McDonald’s Corp. (MCD) has put a baguette sandwich on its menu in France in an attempt to appeal to local tastes, and it has won the approval of a veteran French chef.
“I’m lovin’ it,” Pierre Koffmann said after tasting for Bloomberg Television at a McDonald’s on Rue de Rivoli, in Paris. “If I was hungry walking by, I’d buy it with pleasure.”
“The garnish is good: There’s plenty of salad and plenty of everything. The bread isn’t a pure baguette because this one is shorter, but it’s good bread. Not the top bread in Paris but it’s good. I’m not disappointed by it,” said Koffmann, who held three Michelin stars at La Tante Claire in London in the 1990s.
McDonald’s effort to cater to the local palate coincides with a French economic slump and a 13-year-high unemployment rate that’s driving more of the country’s citizens to throw their culinary pride to the wind and embrace fastfood offerings. France is Oak Brook, Illinois-based McDonald’s most profitable market after the U.S., with 1,228 outlets in 934 towns, 4.2 billion euros ($5.6 billion) in 2011 sales and 66,000 employees.
“We are looking for a balance between our DNA, our roots, and points of local reference,” Nawfal Trabelsi, chief marketing officer of McDonald’s France, said in an interview. “Local reference is a path that has to follow certain steps.”
The McBaguette features ham, cheese and potato, topped with lettuce and mayonnaise. It costs 4.50 euros with a drink. (There are also chicken & pepper and spicy-beef options.) It appears on a new “Casse-Croute” menu after being tested last year. Casse- croute is the French expression for grabbing a lunch sandwich.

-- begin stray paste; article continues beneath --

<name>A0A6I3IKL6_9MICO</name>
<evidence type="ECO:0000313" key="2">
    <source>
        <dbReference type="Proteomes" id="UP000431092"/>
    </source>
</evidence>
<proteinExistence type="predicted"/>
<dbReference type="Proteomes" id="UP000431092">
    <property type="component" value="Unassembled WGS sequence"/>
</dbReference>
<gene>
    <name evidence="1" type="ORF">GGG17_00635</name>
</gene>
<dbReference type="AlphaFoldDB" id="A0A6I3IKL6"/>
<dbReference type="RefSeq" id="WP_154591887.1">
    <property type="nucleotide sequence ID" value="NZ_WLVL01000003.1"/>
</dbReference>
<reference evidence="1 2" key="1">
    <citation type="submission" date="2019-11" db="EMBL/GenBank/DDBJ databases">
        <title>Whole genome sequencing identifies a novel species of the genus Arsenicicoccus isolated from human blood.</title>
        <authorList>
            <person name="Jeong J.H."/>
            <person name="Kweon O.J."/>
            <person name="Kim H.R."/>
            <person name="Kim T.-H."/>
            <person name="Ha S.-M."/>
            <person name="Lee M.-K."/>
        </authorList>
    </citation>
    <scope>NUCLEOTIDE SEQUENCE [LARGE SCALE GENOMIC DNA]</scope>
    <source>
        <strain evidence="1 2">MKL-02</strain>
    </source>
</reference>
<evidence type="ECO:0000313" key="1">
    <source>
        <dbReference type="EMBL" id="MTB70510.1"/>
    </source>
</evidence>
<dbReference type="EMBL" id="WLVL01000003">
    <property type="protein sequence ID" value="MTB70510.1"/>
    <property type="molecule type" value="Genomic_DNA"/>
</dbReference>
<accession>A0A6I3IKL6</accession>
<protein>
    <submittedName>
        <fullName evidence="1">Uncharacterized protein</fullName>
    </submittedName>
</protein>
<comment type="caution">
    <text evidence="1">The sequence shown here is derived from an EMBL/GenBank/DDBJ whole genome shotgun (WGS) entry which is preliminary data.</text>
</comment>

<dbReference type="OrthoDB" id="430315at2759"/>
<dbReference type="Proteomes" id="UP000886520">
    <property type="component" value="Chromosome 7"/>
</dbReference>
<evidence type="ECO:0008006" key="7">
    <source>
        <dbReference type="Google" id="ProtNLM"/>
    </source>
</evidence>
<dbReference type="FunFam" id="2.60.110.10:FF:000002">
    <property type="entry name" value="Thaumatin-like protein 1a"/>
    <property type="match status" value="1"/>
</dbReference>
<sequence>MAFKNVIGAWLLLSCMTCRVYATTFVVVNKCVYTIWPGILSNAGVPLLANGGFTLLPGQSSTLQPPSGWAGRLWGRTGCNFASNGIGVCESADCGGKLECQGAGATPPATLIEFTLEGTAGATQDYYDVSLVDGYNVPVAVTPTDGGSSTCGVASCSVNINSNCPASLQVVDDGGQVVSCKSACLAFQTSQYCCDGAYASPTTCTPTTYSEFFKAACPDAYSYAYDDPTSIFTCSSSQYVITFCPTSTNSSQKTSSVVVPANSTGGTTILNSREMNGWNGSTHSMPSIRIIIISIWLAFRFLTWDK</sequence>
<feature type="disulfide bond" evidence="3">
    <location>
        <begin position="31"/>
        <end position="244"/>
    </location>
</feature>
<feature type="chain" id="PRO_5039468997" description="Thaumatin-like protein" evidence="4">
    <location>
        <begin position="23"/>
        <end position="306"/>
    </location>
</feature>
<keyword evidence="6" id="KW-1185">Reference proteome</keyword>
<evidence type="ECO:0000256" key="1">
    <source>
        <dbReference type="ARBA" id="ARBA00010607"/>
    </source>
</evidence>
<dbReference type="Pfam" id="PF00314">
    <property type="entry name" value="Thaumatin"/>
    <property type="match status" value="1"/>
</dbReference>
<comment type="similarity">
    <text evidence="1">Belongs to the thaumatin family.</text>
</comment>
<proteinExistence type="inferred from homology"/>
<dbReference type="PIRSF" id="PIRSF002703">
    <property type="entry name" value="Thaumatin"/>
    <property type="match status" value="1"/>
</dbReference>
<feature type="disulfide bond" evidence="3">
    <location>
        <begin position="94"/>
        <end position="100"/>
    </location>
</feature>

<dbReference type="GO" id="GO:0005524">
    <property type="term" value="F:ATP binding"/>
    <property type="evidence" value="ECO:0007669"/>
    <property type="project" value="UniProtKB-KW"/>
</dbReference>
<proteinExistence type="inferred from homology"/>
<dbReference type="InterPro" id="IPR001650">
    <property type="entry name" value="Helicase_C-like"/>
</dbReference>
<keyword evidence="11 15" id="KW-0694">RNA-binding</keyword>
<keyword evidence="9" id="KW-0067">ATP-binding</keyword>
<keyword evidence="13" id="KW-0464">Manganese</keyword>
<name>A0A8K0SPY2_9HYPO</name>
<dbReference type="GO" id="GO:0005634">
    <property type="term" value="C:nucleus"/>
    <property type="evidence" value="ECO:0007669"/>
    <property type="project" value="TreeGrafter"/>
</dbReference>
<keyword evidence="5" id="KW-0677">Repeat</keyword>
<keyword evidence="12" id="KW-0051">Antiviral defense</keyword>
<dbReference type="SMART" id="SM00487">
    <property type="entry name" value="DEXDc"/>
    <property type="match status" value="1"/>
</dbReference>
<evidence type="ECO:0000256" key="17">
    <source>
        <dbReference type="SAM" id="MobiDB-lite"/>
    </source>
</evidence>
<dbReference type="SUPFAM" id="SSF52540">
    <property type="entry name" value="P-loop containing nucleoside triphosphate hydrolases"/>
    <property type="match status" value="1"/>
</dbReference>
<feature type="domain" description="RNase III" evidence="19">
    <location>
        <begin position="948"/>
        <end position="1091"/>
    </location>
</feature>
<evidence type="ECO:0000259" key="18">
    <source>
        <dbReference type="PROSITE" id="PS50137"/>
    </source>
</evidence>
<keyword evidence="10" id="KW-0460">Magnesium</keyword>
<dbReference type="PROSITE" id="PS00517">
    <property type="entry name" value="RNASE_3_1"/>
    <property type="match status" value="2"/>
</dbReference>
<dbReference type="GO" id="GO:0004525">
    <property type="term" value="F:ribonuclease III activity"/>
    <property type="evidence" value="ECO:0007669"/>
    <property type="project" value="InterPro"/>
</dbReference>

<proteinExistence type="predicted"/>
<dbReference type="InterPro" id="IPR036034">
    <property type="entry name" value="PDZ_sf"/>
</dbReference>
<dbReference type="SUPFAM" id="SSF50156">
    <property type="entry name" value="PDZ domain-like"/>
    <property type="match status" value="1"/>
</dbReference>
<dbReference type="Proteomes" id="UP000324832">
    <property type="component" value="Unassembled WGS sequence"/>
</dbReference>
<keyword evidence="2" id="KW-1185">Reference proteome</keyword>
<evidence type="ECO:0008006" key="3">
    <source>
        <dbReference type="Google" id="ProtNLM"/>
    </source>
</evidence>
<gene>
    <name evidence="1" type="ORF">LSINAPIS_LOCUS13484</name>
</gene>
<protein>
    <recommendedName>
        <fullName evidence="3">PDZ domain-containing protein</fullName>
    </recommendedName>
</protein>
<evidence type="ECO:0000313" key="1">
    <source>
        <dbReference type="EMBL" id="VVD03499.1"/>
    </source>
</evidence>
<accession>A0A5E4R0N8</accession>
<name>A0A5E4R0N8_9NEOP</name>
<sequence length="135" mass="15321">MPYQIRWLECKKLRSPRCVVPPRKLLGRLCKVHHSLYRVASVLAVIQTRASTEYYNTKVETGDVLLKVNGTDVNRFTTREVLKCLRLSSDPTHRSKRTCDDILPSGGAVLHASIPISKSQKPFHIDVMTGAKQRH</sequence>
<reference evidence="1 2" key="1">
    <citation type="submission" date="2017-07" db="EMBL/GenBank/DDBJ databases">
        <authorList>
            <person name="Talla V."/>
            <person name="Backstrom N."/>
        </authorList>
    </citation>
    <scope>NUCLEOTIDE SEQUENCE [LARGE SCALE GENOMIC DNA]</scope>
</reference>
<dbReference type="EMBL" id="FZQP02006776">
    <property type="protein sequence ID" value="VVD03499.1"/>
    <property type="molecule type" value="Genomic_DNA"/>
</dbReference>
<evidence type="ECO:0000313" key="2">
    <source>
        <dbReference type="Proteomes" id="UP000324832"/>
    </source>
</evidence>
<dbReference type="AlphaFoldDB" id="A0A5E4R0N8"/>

Koffmann preferred it to a baguette from a local baker.
“I’ll go with McDonald’s,” Koffmann said. “The garnish is better. This other one was probably made this morning at 6. It looks better, with good-quality bread, but McDonald’s has a lot more garnish. The McDonald’s is warm. Bread is always better warm. It’s a trick, but McDonald’s is doing the trick.”
Not everyone is a fan of the McBaguette. Lionel Picot, a baker at Boulangerie Julien -- which has won the “Meilleure Baguette de Paris,” or the “best baguette in Paris,” award -- says McDonald’s is misusing traditional French fare.
“A baguette is long: It’s not this,” he said in an interview. “It should be forbidden. It’s unbearable that they were allowed to use the word baguette. It’s not real baguettes they use, so using the word is terrible.”
Picot joins those who in the past have complained about the growing reach of McDonald’s in France. Jose Bove -- an activist farmer who ran for president in 2007 -- famously accused McDonald’s of serving up “malbouffe,” or junk food.
Picot, whose bakery sells baguettes said McDonald’s shouldn’t be allowed to co-opt the term baguette.
“We try to keep the artisanal side and these people use everything without asking anyone,” he said. “They would probably sue us for a small thing if we used something from them, but we let them do whatever they want here. It’s not normal.”
McDonald’s sees it as an attempt to go local.
“People come to McDonald’s mainly for the slice of America they can get out of it and as you grow in a country, you are expected by people to start proposing proof points of local relevance,” said Trabelsi. “We’ve been on this journey now for 10 years, by changing the decor, by extending or adapting the offerings, and the baguette comes as a symbol of French culture at the right time.”
Koffmann, 64, agrees.
“If I come to McDonald’s, I know what I will get,” he said. “I will have it today, tomorrow and the day after tomorrow, I’ll have the same. If you go to a fantastic baker, it will be my first choice, of course, but there are a lot of rubbish bakers, too.”
Koffmann was born in Tarbes, southwest France, and traveled to England in 1970 to watch France play rugby. He never returned, cooking at Le Gavroche before becoming head chef in 1972 at the Waterside Inn, which holds three Michelin stars. He won three stars of his own at La Tante Claire in London. He now cooks at Koffmann’s at the Berkeley Hotel in London.
(Richard Vines is the chief food critic for Muse, the arts and leisure section of Bloomberg News. He is U.K. and Ireland chairman of the World’s 50 Best Restaurants awards. Opinions expressed are his own.)